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Small businesses and governments that have fewer than fifty employees may qualify for tax credits that make it more affordable to provide health insurance to their employees. They also have some unique rights and responsibilities.
In general, businesses and tribal governments with fewer than 50 employees are considered a “small business.” In some states, this will include you if you are self-employed with no employees. Contact your State Department of Insurance to find out whether this applies in your state.
If you have up to 25 employees, pay average annual wages below $50,000, and provide health insurance, you may qualify for a small business tax credit of up to 35% (up to 25% for non-profits) to offset the cost of your insurance. This will bring down the cost of providing insurance.
Starting in 2014, the small business tax credit goes up to 50% (up to 35% for non-profits) for qualifying businesses. This makes the cost of providing insurance even lower.
The Affordable Care Act does not require small businesses or tribal governments to provide health insurance for their employees.
The Employer Responsibility provision of the Affordable Care Act applies businesses with more than 50 full-time workers.
It depends–states vary on what they require insurers to cover in small employer plans. Contact your State Department of Insurance for more information about small employer coverage requirements in your state.
If you are a small employer with 2-50 employees, health insurance companies cannot turn your business down based on the health status of your employees or their family members. This rule applies when you initially apply for small employer coverage and if you decide to change plans.
An insurer must also accept everyone in your group. Employees or family members (if you offer dependent coverage) with health conditions cannot be excluded from coverage.
Health insurance companies must sell you any small employer health plan they sell to other small employers in your state.
Contact your State Department of Insurance to learn more about your rights to getting and keeping small employer coverage.
Starting in 2014, small businesses with generally fewer than 100 employees can shop in an Affordable Insurance Exchange—a new, transparent, competitive marketplace where individuals and small businesses can buy affordable, qualified health benefit plans. This gives small businesses power similar to what large businesses have to get better choices and lower prices for employee coverage.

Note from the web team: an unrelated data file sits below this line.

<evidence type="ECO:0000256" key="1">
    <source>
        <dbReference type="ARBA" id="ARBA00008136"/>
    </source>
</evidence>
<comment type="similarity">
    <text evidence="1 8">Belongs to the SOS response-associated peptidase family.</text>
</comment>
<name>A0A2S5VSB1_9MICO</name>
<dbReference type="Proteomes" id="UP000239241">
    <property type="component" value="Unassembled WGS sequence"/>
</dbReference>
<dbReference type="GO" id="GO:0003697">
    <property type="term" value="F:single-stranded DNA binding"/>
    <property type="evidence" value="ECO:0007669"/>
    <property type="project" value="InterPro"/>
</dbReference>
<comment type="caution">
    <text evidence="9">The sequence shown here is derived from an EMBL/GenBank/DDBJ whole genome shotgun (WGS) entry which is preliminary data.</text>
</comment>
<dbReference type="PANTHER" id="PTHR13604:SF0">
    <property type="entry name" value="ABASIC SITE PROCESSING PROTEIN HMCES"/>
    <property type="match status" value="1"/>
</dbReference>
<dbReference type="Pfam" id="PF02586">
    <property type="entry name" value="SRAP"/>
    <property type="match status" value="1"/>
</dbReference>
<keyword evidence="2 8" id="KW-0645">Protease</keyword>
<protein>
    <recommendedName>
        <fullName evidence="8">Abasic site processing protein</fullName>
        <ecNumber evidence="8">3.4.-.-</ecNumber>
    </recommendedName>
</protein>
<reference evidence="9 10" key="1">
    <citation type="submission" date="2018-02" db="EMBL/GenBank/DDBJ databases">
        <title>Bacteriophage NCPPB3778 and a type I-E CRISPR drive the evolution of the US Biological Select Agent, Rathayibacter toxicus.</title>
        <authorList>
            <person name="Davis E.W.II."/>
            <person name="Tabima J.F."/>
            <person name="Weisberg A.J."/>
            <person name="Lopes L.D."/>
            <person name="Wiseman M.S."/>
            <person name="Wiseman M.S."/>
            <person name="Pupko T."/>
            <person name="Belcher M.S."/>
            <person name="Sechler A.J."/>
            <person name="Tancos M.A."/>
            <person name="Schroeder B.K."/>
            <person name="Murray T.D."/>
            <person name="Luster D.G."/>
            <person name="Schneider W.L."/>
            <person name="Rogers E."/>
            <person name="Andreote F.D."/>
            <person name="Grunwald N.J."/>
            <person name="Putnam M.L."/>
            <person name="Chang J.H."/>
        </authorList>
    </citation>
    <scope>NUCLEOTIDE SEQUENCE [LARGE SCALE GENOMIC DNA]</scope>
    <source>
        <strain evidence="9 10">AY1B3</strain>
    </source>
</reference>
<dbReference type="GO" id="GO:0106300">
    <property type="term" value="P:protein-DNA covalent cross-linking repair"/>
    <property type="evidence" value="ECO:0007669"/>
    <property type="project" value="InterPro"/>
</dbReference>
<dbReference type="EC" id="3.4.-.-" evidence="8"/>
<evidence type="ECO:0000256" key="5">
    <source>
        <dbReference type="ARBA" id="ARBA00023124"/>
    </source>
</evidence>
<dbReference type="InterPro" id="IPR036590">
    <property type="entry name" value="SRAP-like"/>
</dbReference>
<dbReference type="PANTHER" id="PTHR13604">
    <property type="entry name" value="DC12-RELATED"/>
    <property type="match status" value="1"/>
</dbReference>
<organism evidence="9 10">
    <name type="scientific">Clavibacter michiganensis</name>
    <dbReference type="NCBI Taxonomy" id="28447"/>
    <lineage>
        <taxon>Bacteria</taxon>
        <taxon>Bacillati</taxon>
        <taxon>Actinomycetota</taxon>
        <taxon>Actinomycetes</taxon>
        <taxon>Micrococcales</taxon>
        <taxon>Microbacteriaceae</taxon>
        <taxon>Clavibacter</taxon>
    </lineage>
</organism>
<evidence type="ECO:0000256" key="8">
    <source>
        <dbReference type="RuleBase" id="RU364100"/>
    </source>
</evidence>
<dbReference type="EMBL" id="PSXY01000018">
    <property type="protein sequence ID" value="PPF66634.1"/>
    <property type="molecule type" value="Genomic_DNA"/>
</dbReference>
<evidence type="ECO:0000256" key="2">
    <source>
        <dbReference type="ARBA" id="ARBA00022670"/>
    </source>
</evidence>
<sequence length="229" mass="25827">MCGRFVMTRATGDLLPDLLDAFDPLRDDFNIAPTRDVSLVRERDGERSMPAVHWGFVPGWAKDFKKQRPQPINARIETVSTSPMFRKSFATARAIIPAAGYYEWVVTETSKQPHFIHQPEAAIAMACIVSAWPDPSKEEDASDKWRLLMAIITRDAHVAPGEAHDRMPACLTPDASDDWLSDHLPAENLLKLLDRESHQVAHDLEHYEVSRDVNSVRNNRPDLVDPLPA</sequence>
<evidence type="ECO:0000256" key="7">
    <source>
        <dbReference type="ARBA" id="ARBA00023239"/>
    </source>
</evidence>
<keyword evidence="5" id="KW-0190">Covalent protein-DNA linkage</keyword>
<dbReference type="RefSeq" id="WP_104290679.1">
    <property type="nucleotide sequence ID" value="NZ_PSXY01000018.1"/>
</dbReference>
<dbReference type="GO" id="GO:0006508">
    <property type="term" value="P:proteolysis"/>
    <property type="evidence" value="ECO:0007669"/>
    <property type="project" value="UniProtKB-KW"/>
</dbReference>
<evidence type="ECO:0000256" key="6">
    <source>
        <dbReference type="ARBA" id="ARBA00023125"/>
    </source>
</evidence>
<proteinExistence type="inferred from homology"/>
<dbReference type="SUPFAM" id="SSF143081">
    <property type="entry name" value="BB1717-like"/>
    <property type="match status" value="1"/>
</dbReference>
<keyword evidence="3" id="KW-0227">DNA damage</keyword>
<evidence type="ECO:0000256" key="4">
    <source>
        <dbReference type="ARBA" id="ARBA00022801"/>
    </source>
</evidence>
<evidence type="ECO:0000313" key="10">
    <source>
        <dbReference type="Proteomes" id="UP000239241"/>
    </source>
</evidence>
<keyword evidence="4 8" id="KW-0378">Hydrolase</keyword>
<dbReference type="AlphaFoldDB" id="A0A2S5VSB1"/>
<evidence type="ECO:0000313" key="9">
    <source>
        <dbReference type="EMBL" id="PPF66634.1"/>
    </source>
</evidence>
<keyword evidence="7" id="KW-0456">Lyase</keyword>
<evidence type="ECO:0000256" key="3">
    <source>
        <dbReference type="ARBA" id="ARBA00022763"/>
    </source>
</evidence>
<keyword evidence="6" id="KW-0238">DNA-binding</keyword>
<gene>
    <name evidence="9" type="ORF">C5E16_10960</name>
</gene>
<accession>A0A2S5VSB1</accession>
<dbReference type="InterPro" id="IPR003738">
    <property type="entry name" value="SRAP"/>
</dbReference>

Exchanges will offer more choices of high-quality coverage and lower prices. Exchanges will offer a choice of plans that meet certain benefits and cost standards.
Most states, but not all, limit how much premiums can vary due to employees’ health status and other factors. Even within these limits, premiums can be significantly higher if someone in a small employer plan has a serious health condition.
Under the Affordable Care Act, this will change. Starting in 2014, insurers won’t be allowed to charge more based on the health status of your group or the gender of your employees. There will also be limits on how much premiums can vary based on age.
Contact your State Department of Insurance for more information about small employer rating rules in your state.
No, your insurance for the group (or for any member of the group) cannot be canceled because someone in your group becomes sick. This is called “guaranteed renewal.”
Employers do not have to report the cost of insurance on employee W-2s in 2011. This reporting is optional in 2011.
The reporting requirement is intended to be informational and provide employees with greater transparency into health care costs. The amounts reported are not taxable.
Under the Affordable Care Act, health benefits provided or purchased by the Indian Health Service, tribes, or tribal organizations are excluded from gross income. Now tribes can purchase insurance without fearing that their members will have to pay taxes on those benefits.